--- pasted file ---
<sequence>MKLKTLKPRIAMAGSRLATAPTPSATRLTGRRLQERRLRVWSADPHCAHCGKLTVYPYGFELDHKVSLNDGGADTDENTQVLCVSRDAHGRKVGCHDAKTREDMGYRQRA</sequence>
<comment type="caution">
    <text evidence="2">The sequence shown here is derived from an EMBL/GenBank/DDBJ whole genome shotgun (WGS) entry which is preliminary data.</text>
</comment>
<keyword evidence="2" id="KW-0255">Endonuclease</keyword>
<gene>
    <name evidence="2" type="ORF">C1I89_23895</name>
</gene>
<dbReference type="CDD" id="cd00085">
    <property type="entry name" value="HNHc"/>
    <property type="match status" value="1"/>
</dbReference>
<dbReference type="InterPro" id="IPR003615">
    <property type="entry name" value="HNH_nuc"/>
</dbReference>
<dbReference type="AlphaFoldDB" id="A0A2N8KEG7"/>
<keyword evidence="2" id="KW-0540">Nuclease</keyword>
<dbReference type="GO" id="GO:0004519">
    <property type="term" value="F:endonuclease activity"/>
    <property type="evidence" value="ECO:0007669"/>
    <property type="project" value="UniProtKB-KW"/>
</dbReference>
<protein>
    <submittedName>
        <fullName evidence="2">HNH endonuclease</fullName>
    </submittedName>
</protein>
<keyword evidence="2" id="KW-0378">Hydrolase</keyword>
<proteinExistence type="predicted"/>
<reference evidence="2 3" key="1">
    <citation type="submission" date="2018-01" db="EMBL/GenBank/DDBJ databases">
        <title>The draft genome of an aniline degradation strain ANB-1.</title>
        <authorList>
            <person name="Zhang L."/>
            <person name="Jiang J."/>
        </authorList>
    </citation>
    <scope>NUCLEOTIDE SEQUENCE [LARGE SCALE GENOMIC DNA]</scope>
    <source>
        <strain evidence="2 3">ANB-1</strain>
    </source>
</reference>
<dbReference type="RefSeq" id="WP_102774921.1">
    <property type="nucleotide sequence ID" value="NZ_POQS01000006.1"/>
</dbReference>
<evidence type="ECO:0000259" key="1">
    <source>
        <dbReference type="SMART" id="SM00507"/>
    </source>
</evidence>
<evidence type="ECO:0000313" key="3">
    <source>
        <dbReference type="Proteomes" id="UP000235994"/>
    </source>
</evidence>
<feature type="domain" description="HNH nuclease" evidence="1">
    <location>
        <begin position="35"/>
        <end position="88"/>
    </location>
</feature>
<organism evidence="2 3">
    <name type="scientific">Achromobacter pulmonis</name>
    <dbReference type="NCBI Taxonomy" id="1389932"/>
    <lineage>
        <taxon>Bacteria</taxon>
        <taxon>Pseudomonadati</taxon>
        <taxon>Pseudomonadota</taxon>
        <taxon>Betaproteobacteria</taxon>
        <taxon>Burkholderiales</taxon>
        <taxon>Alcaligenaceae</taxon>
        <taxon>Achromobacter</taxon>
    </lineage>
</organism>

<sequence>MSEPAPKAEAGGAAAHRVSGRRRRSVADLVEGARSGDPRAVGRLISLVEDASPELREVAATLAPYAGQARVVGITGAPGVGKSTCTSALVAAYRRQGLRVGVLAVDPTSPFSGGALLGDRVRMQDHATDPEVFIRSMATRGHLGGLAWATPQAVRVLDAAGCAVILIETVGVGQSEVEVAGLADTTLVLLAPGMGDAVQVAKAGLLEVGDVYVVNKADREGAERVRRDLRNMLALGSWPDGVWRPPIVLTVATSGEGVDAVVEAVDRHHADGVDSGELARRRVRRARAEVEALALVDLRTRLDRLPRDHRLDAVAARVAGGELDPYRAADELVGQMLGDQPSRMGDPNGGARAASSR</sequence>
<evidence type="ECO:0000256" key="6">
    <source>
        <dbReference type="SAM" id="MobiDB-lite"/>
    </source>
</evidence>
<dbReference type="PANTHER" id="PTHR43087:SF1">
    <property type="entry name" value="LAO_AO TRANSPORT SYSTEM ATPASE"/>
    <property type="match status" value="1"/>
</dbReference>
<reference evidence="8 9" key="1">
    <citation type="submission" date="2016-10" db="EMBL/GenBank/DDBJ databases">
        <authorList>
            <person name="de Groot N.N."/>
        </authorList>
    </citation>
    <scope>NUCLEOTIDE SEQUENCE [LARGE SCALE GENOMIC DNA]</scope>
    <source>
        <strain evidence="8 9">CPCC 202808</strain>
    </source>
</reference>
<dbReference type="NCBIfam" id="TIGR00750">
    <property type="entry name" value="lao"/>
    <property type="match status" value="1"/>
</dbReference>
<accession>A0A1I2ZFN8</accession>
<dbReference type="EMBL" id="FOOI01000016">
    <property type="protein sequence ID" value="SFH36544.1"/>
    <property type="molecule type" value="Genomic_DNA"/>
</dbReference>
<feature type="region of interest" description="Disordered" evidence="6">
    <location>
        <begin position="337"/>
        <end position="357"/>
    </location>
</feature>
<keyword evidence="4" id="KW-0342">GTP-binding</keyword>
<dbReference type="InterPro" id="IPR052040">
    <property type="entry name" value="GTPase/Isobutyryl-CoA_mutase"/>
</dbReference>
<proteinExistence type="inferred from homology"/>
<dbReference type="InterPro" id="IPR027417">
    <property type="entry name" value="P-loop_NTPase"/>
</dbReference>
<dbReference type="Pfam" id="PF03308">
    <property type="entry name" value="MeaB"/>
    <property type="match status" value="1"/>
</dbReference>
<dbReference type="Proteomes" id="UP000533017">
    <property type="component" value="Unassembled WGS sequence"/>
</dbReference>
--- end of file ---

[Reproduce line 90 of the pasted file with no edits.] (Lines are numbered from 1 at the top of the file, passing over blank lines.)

    </citation>